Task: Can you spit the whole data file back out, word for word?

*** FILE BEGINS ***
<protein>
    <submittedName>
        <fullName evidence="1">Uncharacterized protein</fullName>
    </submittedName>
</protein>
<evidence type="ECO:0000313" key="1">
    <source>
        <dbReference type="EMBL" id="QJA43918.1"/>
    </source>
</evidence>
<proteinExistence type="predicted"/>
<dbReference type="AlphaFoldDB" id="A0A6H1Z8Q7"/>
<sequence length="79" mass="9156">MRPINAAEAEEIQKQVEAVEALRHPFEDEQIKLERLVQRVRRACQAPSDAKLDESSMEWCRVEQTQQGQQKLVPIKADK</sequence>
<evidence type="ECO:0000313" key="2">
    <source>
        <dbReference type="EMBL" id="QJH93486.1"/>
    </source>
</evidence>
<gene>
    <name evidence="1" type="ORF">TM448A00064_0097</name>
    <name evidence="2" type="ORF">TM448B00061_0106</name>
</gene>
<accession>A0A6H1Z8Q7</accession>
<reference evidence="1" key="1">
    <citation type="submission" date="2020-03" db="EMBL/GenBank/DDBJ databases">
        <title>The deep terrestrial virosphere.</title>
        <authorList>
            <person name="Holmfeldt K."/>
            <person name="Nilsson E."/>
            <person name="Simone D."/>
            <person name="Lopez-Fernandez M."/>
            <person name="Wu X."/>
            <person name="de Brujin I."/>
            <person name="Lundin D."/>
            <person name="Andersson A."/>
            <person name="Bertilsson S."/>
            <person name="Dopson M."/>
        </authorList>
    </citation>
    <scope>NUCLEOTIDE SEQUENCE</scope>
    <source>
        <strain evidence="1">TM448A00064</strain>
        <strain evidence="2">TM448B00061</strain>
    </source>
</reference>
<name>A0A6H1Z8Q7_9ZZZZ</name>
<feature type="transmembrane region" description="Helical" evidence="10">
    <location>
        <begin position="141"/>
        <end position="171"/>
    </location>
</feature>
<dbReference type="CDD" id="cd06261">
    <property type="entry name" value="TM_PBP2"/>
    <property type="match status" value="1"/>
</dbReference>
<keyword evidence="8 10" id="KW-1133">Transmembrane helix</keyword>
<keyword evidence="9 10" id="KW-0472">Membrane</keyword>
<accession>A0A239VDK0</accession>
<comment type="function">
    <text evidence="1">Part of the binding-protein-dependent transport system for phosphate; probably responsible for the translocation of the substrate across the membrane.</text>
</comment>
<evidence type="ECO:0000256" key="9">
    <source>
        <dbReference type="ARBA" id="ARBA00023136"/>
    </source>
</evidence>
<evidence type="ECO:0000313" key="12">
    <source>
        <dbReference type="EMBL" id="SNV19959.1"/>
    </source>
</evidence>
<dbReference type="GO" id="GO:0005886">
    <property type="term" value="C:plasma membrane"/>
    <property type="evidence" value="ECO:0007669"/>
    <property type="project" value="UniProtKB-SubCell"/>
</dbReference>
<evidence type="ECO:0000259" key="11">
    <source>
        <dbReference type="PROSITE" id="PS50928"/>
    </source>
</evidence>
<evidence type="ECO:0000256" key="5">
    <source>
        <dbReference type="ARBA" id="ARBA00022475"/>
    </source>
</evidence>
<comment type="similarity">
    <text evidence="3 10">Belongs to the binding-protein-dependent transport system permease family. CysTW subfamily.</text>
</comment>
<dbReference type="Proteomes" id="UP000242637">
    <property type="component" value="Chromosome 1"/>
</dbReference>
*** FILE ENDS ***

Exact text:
<protein>
    <submittedName>
        <fullName evidence="1">Uncharacterized protein</fullName>
    </submittedName>
</protein>
<evidence type="ECO:0000313" key="1">
    <source>
        <dbReference type="EMBL" id="QJA43918.1"/>
    </source>
</evidence>
<proteinExistence type="predicted"/>
<dbReference type="AlphaFoldDB" id="A0A6H1Z8Q7"/>
<sequence length="79" mass="9156">MRPINAAEAEEIQKQVEAVEALRHPFEDEQIKLERLVQRVRRACQAPSDAKLDESSMEWCRVEQTQQGQQKLVPIKADK</sequence>
<evidence type="ECO:0000313" key="2">
    <source>
        <dbReference type="EMBL" id="QJH93486.1"/>
    </source>
</evidence>
<gene>
    <name evidence="1" type="ORF">TM448A00064_0097</name>
    <name evidence="2" type="ORF">TM448B00061_0106</name>
</gene>
<accession>A0A6H1Z8Q7</accession>
<reference evidence="1" key="1">
    <citation type="submission" date="2020-03" db="EMBL/GenBank/DDBJ databases">
        <title>The deep terrestrial virosphere.</title>
        <authorList>
            <person name="Holmfeldt K."/>
            <person name="Nilsson E."/>
            <person name="Simone D."/>
            <person name="Lopez-Fernandez M."/>
            <person name="Wu X."/>
            <person name="de Brujin I."/>
            <person name="Lundin D."/>
            <person name="Andersson A."/>
            <person name="Bertilsson S."/>
            <person name="Dopson M."/>
        </authorList>
    </citation>
    <scope>NUCLEOTIDE SEQUENCE</scope>
    <source>
        <strain evidence="1">TM448A00064</strain>
        <strain evidence="2">TM448B00061</strain>
    </source>
</reference>
<name>A0A6H1Z8Q7_9ZZZZ</name>
<feature type="transmembrane region" description="Helical" evidence="10">
    <location>
        <begin position="141"/>
        <end position="171"/>
    </location>
</feature>
<dbReference type="CDD" id="cd06261">
    <property type="entry name" value="TM_PBP2"/>
    <property type="match status" value="1"/>
</dbReference>
<keyword evidence="8 10" id="KW-1133">Transmembrane helix</keyword>
<keyword evidence="9 10" id="KW-0472">Membrane</keyword>
<accession>A0A239VDK0</accession>
<comment type="function">
    <text evidence="1">Part of the binding-protein-dependent transport system for phosphate; probably responsible for the translocation of the substrate across the membrane.</text>
</comment>
<evidence type="ECO:0000256" key="9">
    <source>
        <dbReference type="ARBA" id="ARBA00023136"/>
    </source>
</evidence>
<evidence type="ECO:0000313" key="12">
    <source>
        <dbReference type="EMBL" id="SNV19959.1"/>
    </source>
</evidence>
<dbReference type="GO" id="GO:0005886">
    <property type="term" value="C:plasma membrane"/>
    <property type="evidence" value="ECO:0007669"/>
    <property type="project" value="UniProtKB-SubCell"/>
</dbReference>
<evidence type="ECO:0000259" key="11">
    <source>
        <dbReference type="PROSITE" id="PS50928"/>
    </source>
</evidence>
<evidence type="ECO:0000256" key="5">
    <source>
        <dbReference type="ARBA" id="ARBA00022475"/>
    </source>
</evidence>
<comment type="similarity">
    <text evidence="3 10">Belongs to the binding-protein-dependent transport system permease family. CysTW subfamily.</text>
</comment>
<dbReference type="Proteomes" id="UP000242637">
    <property type="component" value="Chromosome 1"/>
</dbReference>